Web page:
Experimental bacterial strains
Three CPE strains were used for the spiking experiments described above, grown on CRE Brilliance agar (Fisher Scientific) at 37°C in aerobic conditions.
- E. coli H17. Contains NDM-1 beta-lactamase on unresolved plasmid, isolated from a hospital outbreak in Nepal (SAMN02885348) .
- Klebsiella pneumoniae PMK3. Contains NDM-1 and CTX-M-15 beta-lactamases on a 305kb plasmid, present at an estimated 1.8 copies per chromosome. Isolated from a hospital outbreak in Nepal (SAMN02885389) .
- Enterobacter cloacae CAV1668. Contains KPC-2 and TEM-1 beta-lactamases on a 43kb plasmid, present at an estimated 1.9 copies per chromosome. Isolated from a hospital outbreak in Virginia, USA (SAMN03733827) .
MRSA252 (SAMEA1705935) was used for the standard S. aureus spike, which was grown on blood agar (Fisher Scientific) at 37°C in aerobic conditions.
Overnight growth of bacteria was used to make a suspension of 5 MacFarland in nutrient broth with 10% glycerol (NBG) (Oxoid, BO1297G), measured using a BD PhoenixSpec nephelometer. Serial 10-fold dilutions were frozen at -80°C with culture from thawed aliquots used to define concentrations. Stool samples were vortexed with molecular water (Fisher Scientific) on ice at a ratio of 1:2 to create a pipettable suspension, 300mg of which was used per set of experimental conditions.
Spiked samples were added to 20ml Mueller-Hinton broth (Sigma-Aldrich) containing 20mg/L vancomycin, 20mg/L metronidazole, and for experiment 4, 1mg/L cefpodoxime (all antibiotics Sigma-Aldrich). These were incubated at 37°C and shaken at 190rpm for 6 hours, then, for sequencing experiments, immediately centrifuged at 3200g for 10 min at 4°C to pellet bacteria. Supernatant was discarded and the pellet resuspended in 1ml molecular water.
Two DNA extraction protocols were used.
- QuickLyse Miniprep Kit (Qiagen), used in experiments 1 and 4. Samples were centrifuged at 100g for 5 minutes to remove large particles, and DNA was then extracted from the supernatant according to the manufacturer’s instructions. Briefly, bacterial cells were pelleted by centrifugation at 17,000g for 2 minutes and resuspended in 400μl ice-cold complete lysis solution by vortexing for 30s. After 3 minutes at room temperature the lysate was transferred to a QuickLyse spin column and centrifuged at 17,000g for 60s. The spin column was washed with 400μl QuickLyse wash buffer and centrifuged at 17,000g for 60s. After discarding the flow-through, the columns were dried by centrifuging at 17,000g for 60s. DNA was eluted from the spin column in 50 μl QuickLyse elution buffer by spinning at 17,000g for 60s.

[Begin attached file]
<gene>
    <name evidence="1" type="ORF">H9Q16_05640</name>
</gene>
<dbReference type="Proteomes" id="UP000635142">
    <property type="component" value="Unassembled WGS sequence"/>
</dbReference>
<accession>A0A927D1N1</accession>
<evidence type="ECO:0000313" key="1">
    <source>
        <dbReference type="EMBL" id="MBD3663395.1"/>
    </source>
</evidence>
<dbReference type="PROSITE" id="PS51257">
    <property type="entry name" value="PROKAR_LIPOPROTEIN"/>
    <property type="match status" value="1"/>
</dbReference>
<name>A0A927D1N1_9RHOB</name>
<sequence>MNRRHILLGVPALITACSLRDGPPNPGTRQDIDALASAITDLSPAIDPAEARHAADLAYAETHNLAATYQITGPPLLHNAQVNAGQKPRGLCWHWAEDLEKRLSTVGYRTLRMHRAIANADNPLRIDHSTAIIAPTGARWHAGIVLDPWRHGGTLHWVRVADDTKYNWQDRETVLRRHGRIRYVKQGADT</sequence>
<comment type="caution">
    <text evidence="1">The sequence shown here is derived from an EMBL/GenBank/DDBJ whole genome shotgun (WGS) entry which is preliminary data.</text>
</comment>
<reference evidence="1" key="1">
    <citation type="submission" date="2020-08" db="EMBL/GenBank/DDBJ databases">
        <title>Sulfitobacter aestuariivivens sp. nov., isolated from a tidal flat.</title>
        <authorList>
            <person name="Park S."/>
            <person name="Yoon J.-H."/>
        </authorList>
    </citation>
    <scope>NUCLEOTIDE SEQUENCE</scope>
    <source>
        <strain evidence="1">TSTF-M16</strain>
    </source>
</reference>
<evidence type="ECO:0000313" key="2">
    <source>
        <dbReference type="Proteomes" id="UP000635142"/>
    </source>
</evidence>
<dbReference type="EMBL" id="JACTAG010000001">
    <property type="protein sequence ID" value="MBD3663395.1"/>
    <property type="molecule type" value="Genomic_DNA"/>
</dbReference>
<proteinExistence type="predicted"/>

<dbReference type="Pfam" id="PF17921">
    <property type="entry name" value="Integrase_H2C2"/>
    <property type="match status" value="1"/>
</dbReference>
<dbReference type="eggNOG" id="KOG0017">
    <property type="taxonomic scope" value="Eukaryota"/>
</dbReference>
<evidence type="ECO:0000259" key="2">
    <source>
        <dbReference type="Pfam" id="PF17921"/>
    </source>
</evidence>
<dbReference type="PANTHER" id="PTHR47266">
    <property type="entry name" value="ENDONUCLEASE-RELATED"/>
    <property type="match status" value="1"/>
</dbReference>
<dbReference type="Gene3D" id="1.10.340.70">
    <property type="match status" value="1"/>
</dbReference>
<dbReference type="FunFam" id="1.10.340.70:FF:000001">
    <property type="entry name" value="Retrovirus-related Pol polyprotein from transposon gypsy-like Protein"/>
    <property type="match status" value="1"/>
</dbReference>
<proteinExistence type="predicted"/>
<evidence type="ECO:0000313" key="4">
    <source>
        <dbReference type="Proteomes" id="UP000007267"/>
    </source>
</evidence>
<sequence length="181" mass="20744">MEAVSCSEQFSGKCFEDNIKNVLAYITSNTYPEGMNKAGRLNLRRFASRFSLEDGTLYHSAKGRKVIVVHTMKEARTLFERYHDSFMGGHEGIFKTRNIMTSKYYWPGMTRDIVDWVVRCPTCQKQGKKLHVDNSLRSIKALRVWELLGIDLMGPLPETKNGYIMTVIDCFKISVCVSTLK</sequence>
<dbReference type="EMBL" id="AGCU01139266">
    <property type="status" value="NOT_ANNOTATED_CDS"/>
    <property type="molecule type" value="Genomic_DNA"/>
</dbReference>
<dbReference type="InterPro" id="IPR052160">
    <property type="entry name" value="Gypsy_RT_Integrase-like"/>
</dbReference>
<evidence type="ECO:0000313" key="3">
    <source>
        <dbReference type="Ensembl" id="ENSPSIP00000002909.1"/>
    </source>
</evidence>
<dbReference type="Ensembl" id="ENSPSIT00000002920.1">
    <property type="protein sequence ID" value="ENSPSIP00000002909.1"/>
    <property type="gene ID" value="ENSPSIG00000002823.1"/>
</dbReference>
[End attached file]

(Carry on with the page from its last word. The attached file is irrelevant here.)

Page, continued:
- QIAamp Fast DNA Stool Mini Kit (Qiagen) plus mechanical lysis with bead beating, used in experiments 1 and 3. Samples were added to 1ml Stool Transport and Recovery buffer (Roche) in a 2ml Lysing Matrix E tube (MP Biomedicals), followed by bead beating for 2 x 40s with a FastPrep-24 5G instrument (MP Biomedicals) and incubation at 95°C for 5 minutes. Samples were then centrifuged at 1,000g for 60s. Supernatant was transferred to 1ml InhibitEX buffer, after which the manufacturer’s instructions were followed for bacterial DNA extraction. Briefly, this involved mixing with 15μl proteinase K, 400μl AL lysis buffer and 400μl 100% ethanol. This was transferred to a QIAamp spin column and washed with 500μl AW1 and 500 μl AW2 buffers. DNA was then eluted in 50μl molecular water.
DNA library preparation and sequencing
Extracted DNA was purified using Ampure XP beads (Agilent). Fifty microliters of DNA was vortexed with 90μl Ampure XP beads and washed twice with 80% ethanol before elution in 25μl molecular water. DNA was normalized to 0.2ng/μl and libraries prepared from 1μg DNA using the Nextera XT Library preparation kit (Illumina) according to the manufacturer’s instructions. Normalization and QC of libraries was performed using a Qubit 2.0 fluorometer (Thermo Fisher) and 2200 Tapestation (Agilent). Paired-end 300bp sequencing was performed on an Illumina MiSeq, with 10–16 samples multiplexed per sequencing run.
Human DNA reads (representing <4% of sequences in all samples) were identified using the Kraken taxonomic classifier and removed prior to analysis . Quality control metrics were assessed with FastQC , and BBduk was used to remove Illumina adapters and quality-trim reads using a phred-score cut-off of 10 . MetaPhlAn2 was used for taxonomic classification , except for normalization to S. aureus, where Kraken was used to classify reads to the relevant species. BBMap was used to map reads to beta-lactamase genes, gyrA and plasmids using the relevant genes from assembled genomes specified in bacterial strains as the reference . Plasmid copy number was estimated by mapping reads from sequenced isolates to a closely related closed reference genome using BWA-MEM . For PMK3, the PMK1 reference was used (CP008929-CP008933), and for CAV1668, the CAV1668 reference was used (CP011582-CP011584). SAMtools was used to filter out supplementary alignments and calculate depth of coverage .
Normalization to S. aureus